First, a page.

Truth be told, you couldn’t put a piece of paper between Vermont Senator Bernie Sanders’ and former First Lady Hillary Clinton’s position on gun control. So it’s no wonder that Clinton has been hammering Bern on his 2005 vote for the Protection of Lawful Commerce in Arms Act (PLCAA). As we explained, the PLCAA stops lawsuits for criminal use of their legal products, when they’re sold legally. Bernie has been defending his vote for months. A couple of days ago he gave up and threw his support behind a bill designed to strip the firearms industry of this protection – which would lead to its death by a thousand cuts. Bernie’s “flip-flop” above, and below in his pre-debate press release . . .
CHARLESTON, S.C. – U.S. Sen. Bernie Sanders on Saturday made good on his promise to support legislation to amend a 2005 law on firearms manufacturers’ liability.
“I’m pleased that this legislation is being introduced,” Sanders said of proposals by Sen. Richard Blumenthal and Rep. Adam Schiff to rescind portions of a law granting broad immunity from lawsuits to gun manufacturers and dealers. “As I have said for many months now, we need to look at the underlying law and tighten it up,” Sanders added.
Sanders called it “good news” that the Senate and House bills proposed by Blumenthal and Schiff would leave in place provisions in the 2005 law that require child safety locks on guns and ban armor-piercing ammunition. “Those were important provisions that I did support,” he said.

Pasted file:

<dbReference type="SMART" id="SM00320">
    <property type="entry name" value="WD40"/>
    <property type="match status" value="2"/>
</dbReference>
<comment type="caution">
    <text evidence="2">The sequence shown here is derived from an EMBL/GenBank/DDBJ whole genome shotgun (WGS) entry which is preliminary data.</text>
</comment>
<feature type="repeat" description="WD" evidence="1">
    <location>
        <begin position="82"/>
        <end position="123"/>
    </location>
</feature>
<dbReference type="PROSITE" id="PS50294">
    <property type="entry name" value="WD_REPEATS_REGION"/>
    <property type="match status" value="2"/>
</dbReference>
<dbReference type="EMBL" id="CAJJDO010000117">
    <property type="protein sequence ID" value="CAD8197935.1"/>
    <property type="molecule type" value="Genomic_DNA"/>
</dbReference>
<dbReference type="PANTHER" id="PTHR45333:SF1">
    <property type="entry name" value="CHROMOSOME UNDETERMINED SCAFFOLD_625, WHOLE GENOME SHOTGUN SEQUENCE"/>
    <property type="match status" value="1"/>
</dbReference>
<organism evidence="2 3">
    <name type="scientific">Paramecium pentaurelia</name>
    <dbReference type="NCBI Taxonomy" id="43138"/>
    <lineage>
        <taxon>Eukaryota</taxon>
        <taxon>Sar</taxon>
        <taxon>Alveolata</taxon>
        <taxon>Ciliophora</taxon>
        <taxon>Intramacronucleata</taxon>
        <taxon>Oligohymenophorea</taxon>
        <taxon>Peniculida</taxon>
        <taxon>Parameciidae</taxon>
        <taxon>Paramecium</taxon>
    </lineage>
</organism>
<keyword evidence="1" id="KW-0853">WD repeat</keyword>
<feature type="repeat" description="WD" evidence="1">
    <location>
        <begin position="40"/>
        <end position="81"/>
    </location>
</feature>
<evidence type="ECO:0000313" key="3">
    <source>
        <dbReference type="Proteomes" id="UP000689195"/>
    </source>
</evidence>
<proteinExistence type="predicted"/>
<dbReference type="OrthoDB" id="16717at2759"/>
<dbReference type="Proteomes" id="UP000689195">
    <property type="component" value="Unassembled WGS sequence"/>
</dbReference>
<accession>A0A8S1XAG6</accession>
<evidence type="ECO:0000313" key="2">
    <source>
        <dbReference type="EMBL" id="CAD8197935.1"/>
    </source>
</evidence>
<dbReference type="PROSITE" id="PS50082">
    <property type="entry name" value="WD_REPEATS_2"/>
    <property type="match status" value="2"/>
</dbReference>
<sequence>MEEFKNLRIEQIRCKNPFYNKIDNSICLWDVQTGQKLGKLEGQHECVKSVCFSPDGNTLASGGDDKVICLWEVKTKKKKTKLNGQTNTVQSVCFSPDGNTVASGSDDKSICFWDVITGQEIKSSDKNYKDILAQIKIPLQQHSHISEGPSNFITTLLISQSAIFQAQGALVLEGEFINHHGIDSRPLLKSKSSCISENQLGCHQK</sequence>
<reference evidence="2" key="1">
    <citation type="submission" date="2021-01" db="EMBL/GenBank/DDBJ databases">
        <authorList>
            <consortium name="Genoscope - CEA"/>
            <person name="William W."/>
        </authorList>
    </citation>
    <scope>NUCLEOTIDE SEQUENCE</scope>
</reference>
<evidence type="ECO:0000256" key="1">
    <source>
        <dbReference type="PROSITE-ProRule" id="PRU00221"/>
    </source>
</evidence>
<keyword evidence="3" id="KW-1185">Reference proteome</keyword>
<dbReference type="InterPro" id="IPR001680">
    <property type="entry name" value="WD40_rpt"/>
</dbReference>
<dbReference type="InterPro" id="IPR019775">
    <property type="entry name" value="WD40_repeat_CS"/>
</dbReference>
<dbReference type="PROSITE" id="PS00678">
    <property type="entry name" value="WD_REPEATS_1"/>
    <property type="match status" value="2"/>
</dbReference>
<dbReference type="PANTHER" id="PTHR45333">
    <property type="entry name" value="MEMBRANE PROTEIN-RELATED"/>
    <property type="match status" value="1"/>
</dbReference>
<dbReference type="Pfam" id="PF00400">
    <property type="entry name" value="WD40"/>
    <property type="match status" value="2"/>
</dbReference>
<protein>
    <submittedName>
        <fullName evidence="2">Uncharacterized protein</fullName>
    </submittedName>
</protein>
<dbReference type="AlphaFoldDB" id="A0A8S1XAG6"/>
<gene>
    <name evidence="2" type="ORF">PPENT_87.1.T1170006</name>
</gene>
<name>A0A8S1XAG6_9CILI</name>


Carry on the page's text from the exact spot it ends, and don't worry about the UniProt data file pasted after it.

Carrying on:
Sanders also renewed his concern that the law should not subject the owners of small gun stores, which have not acted negligently, to lawsuits. “As I have said, I do want to make sure that this legislation does not negatively impact small gun stores in rural America that serve the hunting community. So I’m pleased to support the legislation and should it come up for consideration I would work to make sure it includes a provision that allows us to monitor its impact so that we may determine if it is having any unintended consequences.”
Sanders proposed amendment to the Blumenthal and Schiff bills would require the Commerce Department to monitor and report on the law’s impact in rural areas on the availability of hunting supplies, including firearms, sold by non-negligent local gun stores. Sanders amendment would add this section to the proposed legislation:
Sec. 3. Protection of non-negligent rural mom and pop hunting stores. The Secretary of Commerce shall monitor the impact of this statute, if any, on the availability of hunting supplies, including firearms, in rural communities from non-negligent local sellers. Within six months of enactment, and every six months thereafter, the Secretary shall transmit the results of the monitoring to the Committee on the Judiciary of the United States House of Representatives and United States Senate, respectively.